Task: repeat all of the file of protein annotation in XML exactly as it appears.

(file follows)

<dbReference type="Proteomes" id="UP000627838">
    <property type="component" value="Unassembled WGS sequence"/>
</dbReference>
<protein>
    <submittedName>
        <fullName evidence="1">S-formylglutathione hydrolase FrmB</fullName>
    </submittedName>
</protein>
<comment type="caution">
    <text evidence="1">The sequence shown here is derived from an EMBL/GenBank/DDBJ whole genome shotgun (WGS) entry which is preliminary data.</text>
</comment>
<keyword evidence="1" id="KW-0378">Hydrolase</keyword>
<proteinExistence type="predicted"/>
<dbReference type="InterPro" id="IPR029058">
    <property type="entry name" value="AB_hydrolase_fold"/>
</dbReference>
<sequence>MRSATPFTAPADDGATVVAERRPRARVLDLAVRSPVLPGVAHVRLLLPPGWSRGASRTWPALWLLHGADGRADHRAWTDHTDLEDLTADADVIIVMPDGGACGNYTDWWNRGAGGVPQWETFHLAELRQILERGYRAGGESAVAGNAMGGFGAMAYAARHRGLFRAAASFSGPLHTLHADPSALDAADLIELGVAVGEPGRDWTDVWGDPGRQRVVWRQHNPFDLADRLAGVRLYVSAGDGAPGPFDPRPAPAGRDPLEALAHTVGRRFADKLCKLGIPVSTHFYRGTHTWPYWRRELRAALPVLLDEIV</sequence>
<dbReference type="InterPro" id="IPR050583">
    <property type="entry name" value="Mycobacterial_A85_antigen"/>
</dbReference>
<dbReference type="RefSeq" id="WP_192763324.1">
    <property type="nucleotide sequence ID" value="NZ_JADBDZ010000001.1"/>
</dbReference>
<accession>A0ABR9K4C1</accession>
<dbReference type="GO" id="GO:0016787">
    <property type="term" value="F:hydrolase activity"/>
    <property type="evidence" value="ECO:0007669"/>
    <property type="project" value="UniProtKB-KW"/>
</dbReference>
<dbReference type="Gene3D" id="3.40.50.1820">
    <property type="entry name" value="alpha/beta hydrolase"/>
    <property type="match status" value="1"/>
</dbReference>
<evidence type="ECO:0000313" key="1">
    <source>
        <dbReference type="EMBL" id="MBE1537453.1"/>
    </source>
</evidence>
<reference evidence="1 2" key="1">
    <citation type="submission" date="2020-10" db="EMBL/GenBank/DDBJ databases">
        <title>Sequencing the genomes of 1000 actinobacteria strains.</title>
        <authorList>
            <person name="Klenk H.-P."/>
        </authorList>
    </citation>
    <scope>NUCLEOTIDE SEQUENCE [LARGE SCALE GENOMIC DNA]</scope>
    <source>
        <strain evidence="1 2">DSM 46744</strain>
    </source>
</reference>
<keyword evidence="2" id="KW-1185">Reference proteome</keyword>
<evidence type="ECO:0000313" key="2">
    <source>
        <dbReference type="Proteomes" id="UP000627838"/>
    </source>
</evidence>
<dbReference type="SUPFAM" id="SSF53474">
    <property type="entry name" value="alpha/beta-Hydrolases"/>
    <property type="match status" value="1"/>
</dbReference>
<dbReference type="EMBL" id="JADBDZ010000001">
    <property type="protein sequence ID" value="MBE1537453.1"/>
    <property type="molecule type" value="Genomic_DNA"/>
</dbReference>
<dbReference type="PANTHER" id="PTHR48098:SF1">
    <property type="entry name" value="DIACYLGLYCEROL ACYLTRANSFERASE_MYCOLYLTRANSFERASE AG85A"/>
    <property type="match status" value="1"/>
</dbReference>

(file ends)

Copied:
<dbReference type="Proteomes" id="UP000627838">
    <property type="component" value="Unassembled WGS sequence"/>
</dbReference>
<protein>
    <submittedName>
        <fullName evidence="1">S-formylglutathione hydrolase FrmB</fullName>
    </submittedName>
</protein>
<comment type="caution">
    <text evidence="1">The sequence shown here is derived from an EMBL/GenBank/DDBJ whole genome shotgun (WGS) entry which is preliminary data.</text>
</comment>
<keyword evidence="1" id="KW-0378">Hydrolase</keyword>
<proteinExistence type="predicted"/>
<dbReference type="InterPro" id="IPR029058">
    <property type="entry name" value="AB_hydrolase_fold"/>
</dbReference>
<sequence>MRSATPFTAPADDGATVVAERRPRARVLDLAVRSPVLPGVAHVRLLLPPGWSRGASRTWPALWLLHGADGRADHRAWTDHTDLEDLTADADVIIVMPDGGACGNYTDWWNRGAGGVPQWETFHLAELRQILERGYRAGGESAVAGNAMGGFGAMAYAARHRGLFRAAASFSGPLHTLHADPSALDAADLIELGVAVGEPGRDWTDVWGDPGRQRVVWRQHNPFDLADRLAGVRLYVSAGDGAPGPFDPRPAPAGRDPLEALAHTVGRRFADKLCKLGIPVSTHFYRGTHTWPYWRRELRAALPVLLDEIV</sequence>
<dbReference type="InterPro" id="IPR050583">
    <property type="entry name" value="Mycobacterial_A85_antigen"/>
</dbReference>
<dbReference type="RefSeq" id="WP_192763324.1">
    <property type="nucleotide sequence ID" value="NZ_JADBDZ010000001.1"/>
</dbReference>
<accession>A0ABR9K4C1</accession>
<dbReference type="GO" id="GO:0016787">
    <property type="term" value="F:hydrolase activity"/>
    <property type="evidence" value="ECO:0007669"/>
    <property type="project" value="UniProtKB-KW"/>
</dbReference>
<dbReference type="Gene3D" id="3.40.50.1820">
    <property type="entry name" value="alpha/beta hydrolase"/>
    <property type="match status" value="1"/>
</dbReference>
<evidence type="ECO:0000313" key="1">
    <source>
        <dbReference type="EMBL" id="MBE1537453.1"/>
    </source>
</evidence>
<reference evidence="1 2" key="1">
    <citation type="submission" date="2020-10" db="EMBL/GenBank/DDBJ databases">
        <title>Sequencing the genomes of 1000 actinobacteria strains.</title>
        <authorList>
            <person name="Klenk H.-P."/>
        </authorList>
    </citation>
    <scope>NUCLEOTIDE SEQUENCE [LARGE SCALE GENOMIC DNA]</scope>
    <source>
        <strain evidence="1 2">DSM 46744</strain>
    </source>
</reference>
<keyword evidence="2" id="KW-1185">Reference proteome</keyword>
<evidence type="ECO:0000313" key="2">
    <source>
        <dbReference type="Proteomes" id="UP000627838"/>
    </source>
</evidence>
<dbReference type="SUPFAM" id="SSF53474">
    <property type="entry name" value="alpha/beta-Hydrolases"/>
    <property type="match status" value="1"/>
</dbReference>
<dbReference type="EMBL" id="JADBDZ010000001">
    <property type="protein sequence ID" value="MBE1537453.1"/>
    <property type="molecule type" value="Genomic_DNA"/>
</dbReference>
<dbReference type="PANTHER" id="PTHR48098:SF1">
    <property type="entry name" value="DIACYLGLYCEROL ACYLTRANSFERASE_MYCOLYLTRANSFERASE AG85A"/>
    <property type="match status" value="1"/>
</dbReference>